Katz's Cradle

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January 15, 2009
Gregory Katz proves that three times is a charm with his trio of concrete homes, which challenge the status quo in this quiet Johannesburg suburb. Read Full Article
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  Gregory and Caryn Katz are dwarfed beneath the cantilevered concrete overhang, which houses the bedroom on the upper level. The stackable glass doors that run beneath allow the house to open completely to the yard and swimming pool, soften the severity of the concrete, and blur the boundary between indoors and out.  Photo by: Elsa Young
    Gregory and Caryn Katz are dwarfed beneath the cantilevered concrete overhang, which houses the bedroom on the upper level. The stackable glass doors that run beneath allow the house to open completely to the yard and swimming pool, soften the severity of the concrete, and blur the boundary between indoors and out.

    Photo by: Elsa Young

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  Inspired by an old technique that Le Corbusier experimented with in the 1930s, Gregory has imprinted Lot Four Two Four’s name on the exterior wall at the entrance, using laser-cut Perspex on concrete.  Photo by: Elsa Young
    Inspired by an old technique that Le Corbusier experimented with in the 1930s, Gregory has imprinted Lot Four Two Four’s name on the exterior wall at the entrance, using laser-cut Perspex on concrete.

    Photo by: Elsa Young

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  The shared service at the back of each unit allows for easy access to the garage and enabled Gregory to maximize unobstructed views at the front of each of the three structures.  Photo by: Elsa Young
    The shared service at the back of each unit allows for easy access to the garage and enabled Gregory to maximize unobstructed views at the front of each of the three structures.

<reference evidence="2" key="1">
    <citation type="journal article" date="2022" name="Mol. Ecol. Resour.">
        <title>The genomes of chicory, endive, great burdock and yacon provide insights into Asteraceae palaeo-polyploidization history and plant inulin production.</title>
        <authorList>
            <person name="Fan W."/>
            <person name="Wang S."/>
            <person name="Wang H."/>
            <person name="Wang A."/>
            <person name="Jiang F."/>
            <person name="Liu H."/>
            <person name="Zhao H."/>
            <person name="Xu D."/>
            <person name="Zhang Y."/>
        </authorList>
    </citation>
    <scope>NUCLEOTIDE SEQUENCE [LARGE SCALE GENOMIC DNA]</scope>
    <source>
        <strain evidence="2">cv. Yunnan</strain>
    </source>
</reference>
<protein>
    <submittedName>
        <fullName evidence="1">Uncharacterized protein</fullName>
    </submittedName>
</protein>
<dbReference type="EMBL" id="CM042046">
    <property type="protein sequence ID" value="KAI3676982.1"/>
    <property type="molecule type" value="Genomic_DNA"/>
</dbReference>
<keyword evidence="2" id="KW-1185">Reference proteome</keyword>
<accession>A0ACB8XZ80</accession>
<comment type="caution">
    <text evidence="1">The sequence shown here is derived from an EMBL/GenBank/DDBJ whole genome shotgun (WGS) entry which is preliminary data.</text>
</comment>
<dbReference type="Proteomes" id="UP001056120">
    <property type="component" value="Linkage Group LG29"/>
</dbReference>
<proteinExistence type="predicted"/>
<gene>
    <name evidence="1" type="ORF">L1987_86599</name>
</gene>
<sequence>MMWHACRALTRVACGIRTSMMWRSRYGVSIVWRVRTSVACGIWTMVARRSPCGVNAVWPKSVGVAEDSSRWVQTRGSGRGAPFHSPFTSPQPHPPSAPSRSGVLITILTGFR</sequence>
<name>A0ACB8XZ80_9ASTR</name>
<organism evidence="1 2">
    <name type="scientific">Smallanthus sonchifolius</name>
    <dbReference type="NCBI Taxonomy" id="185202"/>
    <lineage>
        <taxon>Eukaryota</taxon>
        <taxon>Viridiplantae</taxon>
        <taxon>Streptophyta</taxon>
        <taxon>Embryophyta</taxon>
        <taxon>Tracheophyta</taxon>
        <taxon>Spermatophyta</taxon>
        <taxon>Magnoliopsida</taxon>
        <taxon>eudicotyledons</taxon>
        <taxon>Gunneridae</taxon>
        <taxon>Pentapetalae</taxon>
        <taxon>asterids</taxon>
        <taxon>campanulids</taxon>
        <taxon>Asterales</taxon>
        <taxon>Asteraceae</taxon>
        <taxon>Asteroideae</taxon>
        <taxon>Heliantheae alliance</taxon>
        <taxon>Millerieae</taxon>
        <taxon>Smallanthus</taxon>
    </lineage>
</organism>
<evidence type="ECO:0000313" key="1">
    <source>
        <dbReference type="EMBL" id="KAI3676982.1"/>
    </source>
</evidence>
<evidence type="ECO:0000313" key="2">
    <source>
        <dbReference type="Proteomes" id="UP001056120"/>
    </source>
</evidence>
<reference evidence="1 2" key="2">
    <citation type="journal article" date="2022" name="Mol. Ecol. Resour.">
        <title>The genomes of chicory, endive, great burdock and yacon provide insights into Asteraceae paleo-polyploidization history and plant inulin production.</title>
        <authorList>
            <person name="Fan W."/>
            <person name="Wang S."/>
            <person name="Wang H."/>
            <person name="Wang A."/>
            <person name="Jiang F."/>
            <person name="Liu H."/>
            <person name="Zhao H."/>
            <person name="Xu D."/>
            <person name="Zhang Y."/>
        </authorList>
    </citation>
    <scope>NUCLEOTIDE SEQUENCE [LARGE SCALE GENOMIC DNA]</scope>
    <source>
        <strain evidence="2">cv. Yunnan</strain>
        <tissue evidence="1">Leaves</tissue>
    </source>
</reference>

Photo by: Elsa Young

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  The freestanding staircase was built three times before Gregory deemed it structurally sound—a tribute to the architect’s tenacity. The high-tech end result was achieved using small custom-made plastic reinforcing fibers. The galley-style kitchen with its bold use of color was Caryn’s choice. She fell in love with the name of a paint swatch called Canary Yellow and then left it to Gregory to fine-tune the exact hue.  Photo by: Elsa Young
    The freestanding staircase was built three times before Gregory deemed it structurally sound—a tribute to the architect’s tenacity. The high-tech end result was achieved using small custom-made plastic reinforcing fibers. The galley-style kitchen with its bold use of color was Caryn’s choice. She fell in love with the name of a paint swatch called Canary Yellow and then left it to Gregory to fine-tune the exact hue.

    Photo by: Elsa Young

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  Caryn was thrilled to discover that all her personal details look spectacular when offset against the solemnity of concrete. In profile, the freestanding staircase is the most outstanding design accent.  Photo by: Elsa Young